BOOSTING PAKISTAN'S EXPORTS
The EPB has been asked to achieve the level of 14 billion US dollars growth by the year 2002-2003
From Shamim Ahmed Rizvi,
Aug 27 - Sep 02, 2001
The President General Pervez Musharraf is not satisfied with the present volume of country's export and, therefore, is constantly coaxing all concerned to take measures to boost export significantly. Pakistan's, economic revival plan has laid considerable emphasis on export acceleration and import substitution and the President wants exports to rise to 14 to 15 billion US dollars by the end of 3-year economic revival plan in 2003.
While there has been little or no progress on import substitution during the year 2000-2001, the country's export could not go beyond a little more than 9 billion dollars. As import volume during the current year will depend on the overall demand and world oil prices, export has been fixed at just little over $ 10 billion, But this is not going to be enough. The export earnings will have to be substantially increased to keep pace with economic requirements.
The Export Promotion Bureau (EPB) has been asked to launch an all out national drive for a sustainable growth of Pakistan Foreign trade achieving a level of about 14 billion US dollars by fiscal year 2002/2003. EPB is all geared to achieve this target and evolved a six point strategy for this purpose.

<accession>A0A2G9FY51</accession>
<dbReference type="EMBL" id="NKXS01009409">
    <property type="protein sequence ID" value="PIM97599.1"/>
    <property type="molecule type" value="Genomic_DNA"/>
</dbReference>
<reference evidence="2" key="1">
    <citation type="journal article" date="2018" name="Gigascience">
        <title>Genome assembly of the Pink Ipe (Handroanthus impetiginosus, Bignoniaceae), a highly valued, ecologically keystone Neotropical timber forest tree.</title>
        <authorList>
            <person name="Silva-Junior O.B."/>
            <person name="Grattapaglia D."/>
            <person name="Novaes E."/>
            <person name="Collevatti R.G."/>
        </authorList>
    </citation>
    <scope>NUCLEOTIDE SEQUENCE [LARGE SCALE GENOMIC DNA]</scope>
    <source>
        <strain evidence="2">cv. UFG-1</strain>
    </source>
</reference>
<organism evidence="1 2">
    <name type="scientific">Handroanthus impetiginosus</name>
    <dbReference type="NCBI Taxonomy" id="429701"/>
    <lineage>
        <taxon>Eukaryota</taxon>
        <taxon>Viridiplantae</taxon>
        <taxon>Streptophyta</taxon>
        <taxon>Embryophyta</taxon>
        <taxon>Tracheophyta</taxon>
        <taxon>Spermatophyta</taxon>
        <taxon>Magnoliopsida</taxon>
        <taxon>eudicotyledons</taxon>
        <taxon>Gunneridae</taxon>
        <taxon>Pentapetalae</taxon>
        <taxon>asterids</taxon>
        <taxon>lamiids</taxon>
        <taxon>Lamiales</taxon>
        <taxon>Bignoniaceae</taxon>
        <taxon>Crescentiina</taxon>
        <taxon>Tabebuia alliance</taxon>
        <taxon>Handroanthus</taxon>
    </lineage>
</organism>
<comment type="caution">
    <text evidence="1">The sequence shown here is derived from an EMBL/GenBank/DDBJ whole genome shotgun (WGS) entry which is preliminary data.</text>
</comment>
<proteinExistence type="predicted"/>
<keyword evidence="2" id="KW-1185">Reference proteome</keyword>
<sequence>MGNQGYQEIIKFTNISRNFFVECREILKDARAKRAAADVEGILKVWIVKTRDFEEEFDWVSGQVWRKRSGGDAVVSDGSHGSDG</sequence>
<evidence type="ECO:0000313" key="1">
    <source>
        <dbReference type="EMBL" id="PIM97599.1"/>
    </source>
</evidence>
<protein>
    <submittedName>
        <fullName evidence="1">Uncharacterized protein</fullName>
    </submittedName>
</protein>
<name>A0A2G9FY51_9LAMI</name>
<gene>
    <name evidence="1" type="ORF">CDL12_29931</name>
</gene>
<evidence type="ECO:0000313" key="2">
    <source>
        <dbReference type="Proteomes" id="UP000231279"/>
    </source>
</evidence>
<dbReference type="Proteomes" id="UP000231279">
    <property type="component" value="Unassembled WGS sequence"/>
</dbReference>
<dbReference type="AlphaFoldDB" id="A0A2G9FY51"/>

In a recent press interview, Chairman EPB and Minister for State, Mr. Tariq Ikram, unfolded his new strategy to meet the desired objective. He said that based on an evaluation of world demand of goods and services, the strategy aims to prioritise those where Pakistan has or can achieve a competitive edge, sources from within or outside Pakistan and facilitate achievement of the desired levels of profitable exports viz a demand led strategy, as opposed to the previous supply led efforts. The six-point strategy is Enhance world market shares of core products categories via increased penetration of our best performing core product categories in top 10 respective countries. Selectively increased penetration of core product categories in next top 10 countries.